BCR Volleyball Coach of the Year
Princeton volleyball coach Andy Puck made the bold move to not only pull six sophomores up to the varsity this year, but play them regularly. He was not only playing for this year, but the next two years to come.
The move paid off this year as the Tigresses posted 22 wins, tied for second place in the TRAC East, and reached the regional finals for the second year in a row, falling to Three Rivers powerhouse and Sweet 16 finalist Orion.
Puck is the 2019 BCR Volleyball Coach of the Year.
The PHS coach said it was an easy decision for him to bring up what he calls the super sophomores cemented by the return to Class 2A from 3A.
“I’ve always been the type of coach, it doesn’t matter your last name. The best kids in the program that are going to give us the best chance to win are going to play,” he said.
Puck, who completed his 18th year at the PHS volleyball helm, said the sophomores grew around the leadership of Kenzie Coleman and the other seniors who saw court time.
“Game in, game out, tournament in, tournament out, just the confidence factor, and them being in bigger pressure situations definitely helped us throughout the year,” he said.
“Once you get an identity for a team and try to figure out where this kid’s going to play, that’s the fun part. Because now, then you put them in situations hopefully they see over and over.”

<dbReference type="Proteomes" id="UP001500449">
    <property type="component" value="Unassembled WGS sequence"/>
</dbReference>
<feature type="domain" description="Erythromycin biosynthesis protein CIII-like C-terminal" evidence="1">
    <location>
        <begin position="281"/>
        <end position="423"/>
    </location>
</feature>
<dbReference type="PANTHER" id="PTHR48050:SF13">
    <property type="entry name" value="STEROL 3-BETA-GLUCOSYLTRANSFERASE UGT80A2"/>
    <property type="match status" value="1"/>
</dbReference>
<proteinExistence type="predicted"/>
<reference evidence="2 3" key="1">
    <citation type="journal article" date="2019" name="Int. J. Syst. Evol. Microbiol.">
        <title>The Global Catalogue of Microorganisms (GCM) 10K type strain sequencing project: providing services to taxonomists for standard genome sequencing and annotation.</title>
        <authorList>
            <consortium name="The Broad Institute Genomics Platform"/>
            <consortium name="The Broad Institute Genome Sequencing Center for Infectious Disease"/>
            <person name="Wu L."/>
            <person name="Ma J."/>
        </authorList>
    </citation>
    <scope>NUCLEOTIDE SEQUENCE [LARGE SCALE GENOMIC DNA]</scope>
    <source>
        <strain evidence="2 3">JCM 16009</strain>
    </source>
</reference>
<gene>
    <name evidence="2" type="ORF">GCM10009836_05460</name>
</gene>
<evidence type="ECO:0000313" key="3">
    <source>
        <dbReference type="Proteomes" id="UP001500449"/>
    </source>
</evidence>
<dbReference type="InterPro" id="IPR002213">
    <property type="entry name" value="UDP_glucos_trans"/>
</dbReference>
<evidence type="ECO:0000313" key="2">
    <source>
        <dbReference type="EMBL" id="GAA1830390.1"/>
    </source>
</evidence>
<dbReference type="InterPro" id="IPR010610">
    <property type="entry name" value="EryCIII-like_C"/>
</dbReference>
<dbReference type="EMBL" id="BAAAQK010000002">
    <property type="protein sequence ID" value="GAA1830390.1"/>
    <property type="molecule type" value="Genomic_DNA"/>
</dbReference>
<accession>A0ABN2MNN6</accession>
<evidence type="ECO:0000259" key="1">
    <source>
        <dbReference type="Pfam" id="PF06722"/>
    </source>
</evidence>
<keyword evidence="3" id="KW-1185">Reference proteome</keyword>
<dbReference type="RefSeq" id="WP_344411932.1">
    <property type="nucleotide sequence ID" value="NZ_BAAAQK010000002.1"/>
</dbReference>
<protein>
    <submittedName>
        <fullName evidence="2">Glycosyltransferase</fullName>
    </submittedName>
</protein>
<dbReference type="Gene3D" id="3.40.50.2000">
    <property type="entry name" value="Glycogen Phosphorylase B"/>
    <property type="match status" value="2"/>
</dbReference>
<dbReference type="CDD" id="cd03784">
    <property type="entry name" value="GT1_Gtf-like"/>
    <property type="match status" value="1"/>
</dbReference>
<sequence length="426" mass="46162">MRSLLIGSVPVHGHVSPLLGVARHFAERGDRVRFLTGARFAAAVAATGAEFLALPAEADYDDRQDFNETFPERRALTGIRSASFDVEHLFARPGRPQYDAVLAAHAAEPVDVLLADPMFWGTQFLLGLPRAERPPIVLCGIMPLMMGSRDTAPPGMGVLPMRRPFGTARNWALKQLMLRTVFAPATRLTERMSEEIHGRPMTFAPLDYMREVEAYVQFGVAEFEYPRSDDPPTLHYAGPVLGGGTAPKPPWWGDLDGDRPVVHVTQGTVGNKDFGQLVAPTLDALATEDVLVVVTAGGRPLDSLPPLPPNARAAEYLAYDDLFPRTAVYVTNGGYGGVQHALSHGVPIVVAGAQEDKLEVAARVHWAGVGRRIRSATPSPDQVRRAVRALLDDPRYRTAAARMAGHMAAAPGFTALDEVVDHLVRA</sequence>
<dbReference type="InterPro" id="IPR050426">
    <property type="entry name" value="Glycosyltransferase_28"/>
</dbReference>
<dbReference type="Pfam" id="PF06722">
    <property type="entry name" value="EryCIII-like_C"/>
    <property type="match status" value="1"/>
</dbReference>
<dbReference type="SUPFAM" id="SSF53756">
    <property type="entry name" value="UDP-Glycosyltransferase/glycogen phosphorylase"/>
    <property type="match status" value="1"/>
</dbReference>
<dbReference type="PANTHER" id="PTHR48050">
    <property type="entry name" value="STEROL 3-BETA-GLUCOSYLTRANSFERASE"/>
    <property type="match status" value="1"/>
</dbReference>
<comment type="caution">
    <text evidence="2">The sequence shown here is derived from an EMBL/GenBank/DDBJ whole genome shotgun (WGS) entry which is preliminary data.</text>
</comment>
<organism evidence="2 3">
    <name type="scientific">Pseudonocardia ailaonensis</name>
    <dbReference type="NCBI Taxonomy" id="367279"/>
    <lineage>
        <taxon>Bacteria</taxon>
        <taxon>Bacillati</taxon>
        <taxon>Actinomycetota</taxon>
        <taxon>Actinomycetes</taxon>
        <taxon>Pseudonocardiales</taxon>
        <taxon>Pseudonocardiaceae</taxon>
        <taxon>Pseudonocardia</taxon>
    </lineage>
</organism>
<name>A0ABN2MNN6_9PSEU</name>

And the more they played, the better they got, he said.
“All the work is done in practice, and once you get in games, the kids are like, ‘OK, this makes sense now,’” he said.
“It was really fun to watch the kids. Younger kids are going to fail usually more than they succeed, but towards the end of the year, the more they were in these failure situations they had seen those, they’d start to succeed. That’s when it’s a lot of fun. You watch them grow and get better through practice and games, that’s what makes coaching a joy to me.”
Puck said there will be pressure on those players and himself to only get better next year and the following year.
“With success, there does come some negatives. There’s definitely going to be more pressure on these kids and myself, too. But, I don’t think any of the kids have reached their ceiling, which is exciting,” he said.
The Tigresses coach said their top goal next year will be to replace Coleman.
“Internally, there’s definitely some options,” he said. “Even some sophomores who did not play with (the varsity) this last year are really hungry for those opportunities. I’m going to give opportunities to everybody that’s possible.
“And that’s not even to say the six sophomores who did play are going to start. One luxury of having those sophomores play up was, it gave our sophomore team opportunities to get reps and get better. There’s going to more competition next summer, which is going to be great.”